Lots of companies have gotten serious about environmental, social, and governance issues in recent years. But few are more surprising than
That’s not just because of its sheer size—2.2 million employees, 11,500 retail locations, and revenues that exceed the gross domestic product of most countries—but also because Walmart (ticker: WMT) has long been anathema to socially conscious consumers and investors. Environmentalists bemoaned the company’s massive carbon footprint, gun advocates criticized it for selling assault-style rifles, and workplace advocates demanded that it raise its hourly minimum wage.
“They’ve gone from being seen as a problem to becoming a significant part of the solution,” says John Streur, the CEO of Calvert Research and Management, a leader in ESG research and investing.
Early last year, Walmart CEO Doug McMillon began a two-year term as chairman of the Business Roundtable, the CEO trade group that recently said that corporations must act on behalf of all stakeholders, not just shareholders. In Walmart’s 140-page ESG report, McMillon writes, “There are a lot of stereotypes out there about Walmart. It’s no secret to us that we have critics who assume we’re doing business at the expense of people and the planet—that we’re all talk. The fact is, though, we’ve been working hard to use our scale to create positive change for a long time now.”
This shift hasn’t been lost on Wall Street. “Walmart is moving faster and with more purpose and more responsibility for all of its stakeholders, and really it’s trying to evolve and change with the changing times,” says Michael Lasser, who covers Walmart for UBS.
They’ve gone from being seen as a problem to becoming a significant part of the solution.
What’s more, a growing niche on Wall Street has also taken notice: Many fund managers who incorporate sustainable factors into their process have not only taken Walmart off their verboten lists, but have even begun adding the company to their portfolios.
In September 2019, Calvert added the company to its $3.6 billion Calvert US Large Cap Core Responsible Index (CSXAX). Over the past two years, Walmart’s policies and actions—including its response to Covid-19—have been “thesis-confirming” says Leah Moehlig, ESG senior research analyst at Calvert.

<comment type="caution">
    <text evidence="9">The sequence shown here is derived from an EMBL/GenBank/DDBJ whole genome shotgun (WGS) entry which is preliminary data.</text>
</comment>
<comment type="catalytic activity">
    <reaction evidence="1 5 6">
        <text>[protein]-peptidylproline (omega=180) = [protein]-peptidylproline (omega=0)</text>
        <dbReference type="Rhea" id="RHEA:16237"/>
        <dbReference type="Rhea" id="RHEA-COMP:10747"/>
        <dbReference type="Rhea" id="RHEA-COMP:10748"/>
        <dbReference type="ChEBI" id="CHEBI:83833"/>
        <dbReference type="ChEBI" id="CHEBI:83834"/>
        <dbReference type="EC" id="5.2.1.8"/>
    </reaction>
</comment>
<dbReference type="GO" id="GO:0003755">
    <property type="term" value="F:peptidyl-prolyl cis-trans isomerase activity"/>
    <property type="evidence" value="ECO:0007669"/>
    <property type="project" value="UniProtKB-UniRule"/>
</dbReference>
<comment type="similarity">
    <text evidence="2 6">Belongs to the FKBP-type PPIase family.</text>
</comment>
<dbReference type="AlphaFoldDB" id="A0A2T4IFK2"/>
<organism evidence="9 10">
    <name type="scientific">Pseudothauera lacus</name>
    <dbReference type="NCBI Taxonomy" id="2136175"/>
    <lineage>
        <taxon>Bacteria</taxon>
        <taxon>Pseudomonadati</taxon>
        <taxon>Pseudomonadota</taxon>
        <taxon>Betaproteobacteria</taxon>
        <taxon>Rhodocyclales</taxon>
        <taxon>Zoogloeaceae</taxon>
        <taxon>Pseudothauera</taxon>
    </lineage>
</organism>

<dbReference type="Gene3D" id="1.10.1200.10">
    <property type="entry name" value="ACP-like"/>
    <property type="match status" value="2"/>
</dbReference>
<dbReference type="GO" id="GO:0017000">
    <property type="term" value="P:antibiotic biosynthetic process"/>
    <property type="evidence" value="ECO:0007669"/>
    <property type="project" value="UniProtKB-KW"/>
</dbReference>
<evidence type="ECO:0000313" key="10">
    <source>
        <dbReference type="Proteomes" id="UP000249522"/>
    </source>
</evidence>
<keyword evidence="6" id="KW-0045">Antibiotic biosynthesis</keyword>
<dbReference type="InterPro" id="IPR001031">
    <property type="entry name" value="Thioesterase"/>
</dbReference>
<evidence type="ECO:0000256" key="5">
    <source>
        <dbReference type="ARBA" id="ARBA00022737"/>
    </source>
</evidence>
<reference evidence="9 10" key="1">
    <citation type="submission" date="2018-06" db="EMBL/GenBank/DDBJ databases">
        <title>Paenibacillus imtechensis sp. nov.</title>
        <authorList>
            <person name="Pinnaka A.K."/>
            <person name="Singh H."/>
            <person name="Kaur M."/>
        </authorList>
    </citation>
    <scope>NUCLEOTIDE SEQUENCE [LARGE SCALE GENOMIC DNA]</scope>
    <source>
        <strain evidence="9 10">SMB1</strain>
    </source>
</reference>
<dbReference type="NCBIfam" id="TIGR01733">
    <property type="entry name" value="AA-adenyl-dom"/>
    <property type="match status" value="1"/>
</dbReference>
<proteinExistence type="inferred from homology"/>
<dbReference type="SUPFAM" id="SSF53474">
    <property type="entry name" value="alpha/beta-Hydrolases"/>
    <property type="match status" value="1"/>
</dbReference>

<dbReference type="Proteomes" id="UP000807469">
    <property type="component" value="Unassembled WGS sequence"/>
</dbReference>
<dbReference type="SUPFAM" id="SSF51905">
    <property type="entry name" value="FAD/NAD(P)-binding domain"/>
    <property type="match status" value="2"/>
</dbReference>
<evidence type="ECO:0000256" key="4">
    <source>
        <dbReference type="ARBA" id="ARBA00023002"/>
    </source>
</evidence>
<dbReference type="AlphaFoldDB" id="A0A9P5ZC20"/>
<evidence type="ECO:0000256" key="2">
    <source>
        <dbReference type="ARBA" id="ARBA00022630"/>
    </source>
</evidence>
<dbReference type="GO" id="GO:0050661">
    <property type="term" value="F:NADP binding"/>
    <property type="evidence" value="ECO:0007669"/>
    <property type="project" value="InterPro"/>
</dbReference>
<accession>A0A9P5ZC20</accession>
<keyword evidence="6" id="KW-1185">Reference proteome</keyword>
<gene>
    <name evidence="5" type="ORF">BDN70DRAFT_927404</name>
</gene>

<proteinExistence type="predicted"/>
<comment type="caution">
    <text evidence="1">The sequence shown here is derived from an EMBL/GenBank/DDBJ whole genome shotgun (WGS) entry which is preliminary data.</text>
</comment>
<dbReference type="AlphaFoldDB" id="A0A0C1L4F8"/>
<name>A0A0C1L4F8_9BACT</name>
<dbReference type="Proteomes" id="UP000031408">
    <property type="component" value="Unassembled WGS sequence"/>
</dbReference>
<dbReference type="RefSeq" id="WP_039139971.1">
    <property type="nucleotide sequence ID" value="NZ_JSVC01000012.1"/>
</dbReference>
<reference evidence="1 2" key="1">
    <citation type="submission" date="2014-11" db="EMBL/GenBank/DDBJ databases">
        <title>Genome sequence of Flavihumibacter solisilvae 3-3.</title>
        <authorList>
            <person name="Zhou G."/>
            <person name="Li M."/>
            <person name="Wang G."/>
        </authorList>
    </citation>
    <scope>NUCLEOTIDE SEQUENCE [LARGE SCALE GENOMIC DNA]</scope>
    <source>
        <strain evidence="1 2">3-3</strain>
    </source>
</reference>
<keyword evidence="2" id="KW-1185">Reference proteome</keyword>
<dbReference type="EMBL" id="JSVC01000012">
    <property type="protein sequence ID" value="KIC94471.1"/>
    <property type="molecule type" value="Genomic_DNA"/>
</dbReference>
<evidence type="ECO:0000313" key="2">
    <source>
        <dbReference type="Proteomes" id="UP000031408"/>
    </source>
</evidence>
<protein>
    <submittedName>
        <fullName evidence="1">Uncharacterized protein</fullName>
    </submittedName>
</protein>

To be sure, the world’s largest retailer is a long way from perfect, and Walmart’s ESG conversion, along with much of Corporate America’s, will continue to be met with skepticism. Just for starters, last month, the U.S. Department of Justice filed a lawsuit alleging that Walmart’s in-store pharmacies played a role in fueling the opioid crisis. The company didn’t mince words in its response: “The Justice Department’s investigation is tainted by historical ethics violations, and this lawsuit invents a legal theory that unlawfully forces pharmacists to come between patients and their doctors, and is riddled with factual inaccuracies and cherry-picked documents taken out of context.”
Walmart added that it “always empowered our pharmacists to refuse to fill problematic opioids prescriptions, and they refused to fill hundreds of thousands of such prescriptions.”
The retailer has been far less outspoken about its ESG progress. The company has rather quietly rolled out ambitious environmental initiatives and introduced programs to improve workplace equality and opportunity, support public health, and champion gun safety.
Walmart’s ESG transformation was at least partially awakened by Hurricane Katrina in 2005, when the company played an outsize role in the relief efforts. One of the most prominent features in the lobby of Walmart’s global headquarters in Bentonville, Ark., is a painting of Walmart trucks lined up to bring supplies into New Orleans. A case study from the Harvard Kennedy School of Government points to Walmart’s role in getting food, water, and other resources into flood-stricken areas.
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“That really set the company on a different path, which just continued to evolve,” says Kathleen McLaughlin, a onetime director at McKinsey & Co. who joined Walmart in 2013 as the company’s first chief sustainability officer. “It’s really been in the past five or six years that we’ve started to take a more holistic and expansive approach to material ESG issues.”